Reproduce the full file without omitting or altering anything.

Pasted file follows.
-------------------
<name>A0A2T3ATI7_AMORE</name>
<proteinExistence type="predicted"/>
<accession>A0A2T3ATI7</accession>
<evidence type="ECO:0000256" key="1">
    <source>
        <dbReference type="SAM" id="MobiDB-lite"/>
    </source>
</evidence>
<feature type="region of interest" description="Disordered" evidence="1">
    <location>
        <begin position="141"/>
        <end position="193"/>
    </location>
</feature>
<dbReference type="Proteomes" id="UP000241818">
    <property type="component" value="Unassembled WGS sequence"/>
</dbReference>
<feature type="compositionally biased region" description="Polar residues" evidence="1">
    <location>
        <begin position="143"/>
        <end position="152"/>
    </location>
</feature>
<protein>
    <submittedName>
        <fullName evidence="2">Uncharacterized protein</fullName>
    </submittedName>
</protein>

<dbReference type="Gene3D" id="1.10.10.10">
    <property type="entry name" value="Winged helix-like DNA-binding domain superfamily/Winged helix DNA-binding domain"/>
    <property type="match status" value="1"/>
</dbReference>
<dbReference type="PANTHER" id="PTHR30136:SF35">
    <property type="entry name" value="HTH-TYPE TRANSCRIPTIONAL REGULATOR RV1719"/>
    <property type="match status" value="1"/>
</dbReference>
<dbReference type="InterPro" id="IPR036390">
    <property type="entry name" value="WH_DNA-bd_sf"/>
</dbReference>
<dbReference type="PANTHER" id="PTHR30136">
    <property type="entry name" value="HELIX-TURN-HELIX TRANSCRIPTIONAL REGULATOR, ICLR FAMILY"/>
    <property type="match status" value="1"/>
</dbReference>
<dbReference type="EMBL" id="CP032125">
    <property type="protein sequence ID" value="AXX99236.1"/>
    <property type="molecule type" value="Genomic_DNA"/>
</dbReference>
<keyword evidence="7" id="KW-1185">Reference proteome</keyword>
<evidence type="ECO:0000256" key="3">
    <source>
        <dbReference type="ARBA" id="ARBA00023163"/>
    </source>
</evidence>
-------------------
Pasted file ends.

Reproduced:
<name>A0A2T3ATI7_AMORE</name>
<proteinExistence type="predicted"/>
<accession>A0A2T3ATI7</accession>
<evidence type="ECO:0000256" key="1">
    <source>
        <dbReference type="SAM" id="MobiDB-lite"/>
    </source>
</evidence>
<feature type="region of interest" description="Disordered" evidence="1">
    <location>
        <begin position="141"/>
        <end position="193"/>
    </location>
</feature>
<dbReference type="Proteomes" id="UP000241818">
    <property type="component" value="Unassembled WGS sequence"/>
</dbReference>
<feature type="compositionally biased region" description="Polar residues" evidence="1">
    <location>
        <begin position="143"/>
        <end position="152"/>
    </location>
</feature>
<protein>
    <submittedName>
        <fullName evidence="2">Uncharacterized protein</fullName>
    </submittedName>
</protein>

<dbReference type="Gene3D" id="1.10.10.10">
    <property type="entry name" value="Winged helix-like DNA-binding domain superfamily/Winged helix DNA-binding domain"/>
    <property type="match status" value="1"/>
</dbReference>
<dbReference type="PANTHER" id="PTHR30136:SF35">
    <property type="entry name" value="HTH-TYPE TRANSCRIPTIONAL REGULATOR RV1719"/>
    <property type="match status" value="1"/>
</dbReference>
<dbReference type="InterPro" id="IPR036390">
    <property type="entry name" value="WH_DNA-bd_sf"/>
</dbReference>
<dbReference type="PANTHER" id="PTHR30136">
    <property type="entry name" value="HELIX-TURN-HELIX TRANSCRIPTIONAL REGULATOR, ICLR FAMILY"/>
    <property type="match status" value="1"/>
</dbReference>
<dbReference type="EMBL" id="CP032125">
    <property type="protein sequence ID" value="AXX99236.1"/>
    <property type="molecule type" value="Genomic_DNA"/>
</dbReference>
<keyword evidence="7" id="KW-1185">Reference proteome</keyword>
<evidence type="ECO:0000256" key="3">
    <source>
        <dbReference type="ARBA" id="ARBA00023163"/>
    </source>
</evidence>